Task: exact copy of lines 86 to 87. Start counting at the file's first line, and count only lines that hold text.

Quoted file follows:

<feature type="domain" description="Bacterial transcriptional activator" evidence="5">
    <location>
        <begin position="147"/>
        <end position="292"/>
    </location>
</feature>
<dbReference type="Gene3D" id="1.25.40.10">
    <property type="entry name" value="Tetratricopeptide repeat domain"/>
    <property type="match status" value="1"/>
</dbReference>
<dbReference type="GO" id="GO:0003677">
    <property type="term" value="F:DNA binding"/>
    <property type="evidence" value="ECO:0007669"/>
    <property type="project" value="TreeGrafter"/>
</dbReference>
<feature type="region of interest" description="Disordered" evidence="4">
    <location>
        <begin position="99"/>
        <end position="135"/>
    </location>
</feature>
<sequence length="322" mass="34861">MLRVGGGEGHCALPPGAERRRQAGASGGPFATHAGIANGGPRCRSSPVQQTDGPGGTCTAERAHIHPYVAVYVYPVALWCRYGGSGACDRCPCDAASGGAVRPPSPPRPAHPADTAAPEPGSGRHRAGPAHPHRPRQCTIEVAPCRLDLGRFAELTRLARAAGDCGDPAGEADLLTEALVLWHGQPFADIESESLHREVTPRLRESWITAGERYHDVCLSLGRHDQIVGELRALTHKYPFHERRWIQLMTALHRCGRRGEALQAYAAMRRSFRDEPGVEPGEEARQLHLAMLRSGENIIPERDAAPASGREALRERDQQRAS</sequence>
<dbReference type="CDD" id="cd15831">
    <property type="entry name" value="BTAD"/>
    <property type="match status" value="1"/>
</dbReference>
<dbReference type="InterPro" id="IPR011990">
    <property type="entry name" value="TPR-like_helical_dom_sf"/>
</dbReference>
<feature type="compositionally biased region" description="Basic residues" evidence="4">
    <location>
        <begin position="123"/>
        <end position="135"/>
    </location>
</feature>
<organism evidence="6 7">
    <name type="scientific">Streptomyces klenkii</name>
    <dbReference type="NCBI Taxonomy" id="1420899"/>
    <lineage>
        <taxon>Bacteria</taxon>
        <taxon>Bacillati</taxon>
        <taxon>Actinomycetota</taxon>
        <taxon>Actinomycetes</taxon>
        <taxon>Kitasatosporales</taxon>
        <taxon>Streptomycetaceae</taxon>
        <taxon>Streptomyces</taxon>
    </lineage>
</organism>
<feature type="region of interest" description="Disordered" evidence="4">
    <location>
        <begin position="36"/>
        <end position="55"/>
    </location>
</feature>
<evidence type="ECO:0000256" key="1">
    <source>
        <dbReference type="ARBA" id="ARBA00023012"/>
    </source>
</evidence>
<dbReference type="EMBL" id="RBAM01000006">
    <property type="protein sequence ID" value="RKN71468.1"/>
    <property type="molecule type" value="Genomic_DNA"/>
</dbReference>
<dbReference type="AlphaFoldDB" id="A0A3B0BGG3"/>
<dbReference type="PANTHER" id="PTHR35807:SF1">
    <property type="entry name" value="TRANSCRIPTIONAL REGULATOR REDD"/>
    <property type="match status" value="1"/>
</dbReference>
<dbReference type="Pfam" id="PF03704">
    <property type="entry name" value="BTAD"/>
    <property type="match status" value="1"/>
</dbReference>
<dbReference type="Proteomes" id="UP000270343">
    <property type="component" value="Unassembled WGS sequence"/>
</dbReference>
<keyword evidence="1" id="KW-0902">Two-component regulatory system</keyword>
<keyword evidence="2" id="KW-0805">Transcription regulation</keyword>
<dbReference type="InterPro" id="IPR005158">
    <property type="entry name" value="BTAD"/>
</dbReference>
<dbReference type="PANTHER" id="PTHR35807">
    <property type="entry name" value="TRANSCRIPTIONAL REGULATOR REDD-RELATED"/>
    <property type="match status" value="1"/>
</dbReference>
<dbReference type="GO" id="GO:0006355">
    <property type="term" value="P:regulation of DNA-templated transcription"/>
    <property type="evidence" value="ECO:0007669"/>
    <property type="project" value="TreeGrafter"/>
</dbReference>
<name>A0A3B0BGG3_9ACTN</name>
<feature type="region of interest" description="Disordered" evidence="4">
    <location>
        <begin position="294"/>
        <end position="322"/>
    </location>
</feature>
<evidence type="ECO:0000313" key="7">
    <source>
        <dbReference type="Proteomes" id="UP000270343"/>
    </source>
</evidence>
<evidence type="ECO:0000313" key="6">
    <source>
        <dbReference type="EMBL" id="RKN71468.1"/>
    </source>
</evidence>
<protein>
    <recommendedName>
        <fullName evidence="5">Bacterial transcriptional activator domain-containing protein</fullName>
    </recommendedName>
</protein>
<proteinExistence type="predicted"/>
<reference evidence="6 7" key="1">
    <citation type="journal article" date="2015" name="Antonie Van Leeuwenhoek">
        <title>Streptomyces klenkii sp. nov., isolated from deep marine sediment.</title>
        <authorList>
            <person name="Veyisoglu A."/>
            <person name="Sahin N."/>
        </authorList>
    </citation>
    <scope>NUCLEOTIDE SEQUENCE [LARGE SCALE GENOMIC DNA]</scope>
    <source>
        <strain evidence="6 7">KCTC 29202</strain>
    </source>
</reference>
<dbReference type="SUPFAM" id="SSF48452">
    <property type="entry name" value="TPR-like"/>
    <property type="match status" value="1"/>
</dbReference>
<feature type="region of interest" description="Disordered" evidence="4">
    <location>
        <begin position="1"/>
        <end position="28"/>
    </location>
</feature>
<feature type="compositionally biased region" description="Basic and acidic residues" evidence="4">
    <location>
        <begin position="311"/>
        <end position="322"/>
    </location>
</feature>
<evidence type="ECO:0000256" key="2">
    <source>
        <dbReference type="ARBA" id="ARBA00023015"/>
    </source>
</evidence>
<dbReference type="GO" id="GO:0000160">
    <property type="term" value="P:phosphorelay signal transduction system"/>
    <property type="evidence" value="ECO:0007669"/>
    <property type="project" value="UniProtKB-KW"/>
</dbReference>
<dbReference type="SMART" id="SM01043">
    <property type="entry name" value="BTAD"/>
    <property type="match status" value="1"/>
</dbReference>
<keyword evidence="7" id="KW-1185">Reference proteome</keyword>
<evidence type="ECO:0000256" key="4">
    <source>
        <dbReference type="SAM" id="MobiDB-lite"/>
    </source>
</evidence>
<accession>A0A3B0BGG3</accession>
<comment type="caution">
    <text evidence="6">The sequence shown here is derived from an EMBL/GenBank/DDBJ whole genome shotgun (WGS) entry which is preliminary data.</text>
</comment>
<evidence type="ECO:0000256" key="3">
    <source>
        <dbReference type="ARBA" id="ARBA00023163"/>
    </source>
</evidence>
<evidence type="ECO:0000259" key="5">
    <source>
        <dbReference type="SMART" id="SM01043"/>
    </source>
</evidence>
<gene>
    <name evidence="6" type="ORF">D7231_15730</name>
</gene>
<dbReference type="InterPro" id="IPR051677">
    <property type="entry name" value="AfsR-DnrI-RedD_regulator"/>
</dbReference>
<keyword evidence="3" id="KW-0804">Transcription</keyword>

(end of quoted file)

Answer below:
    <property type="term" value="P:regulation of DNA-templated transcription"/>
    <property type="evidence" value="ECO:0007669"/>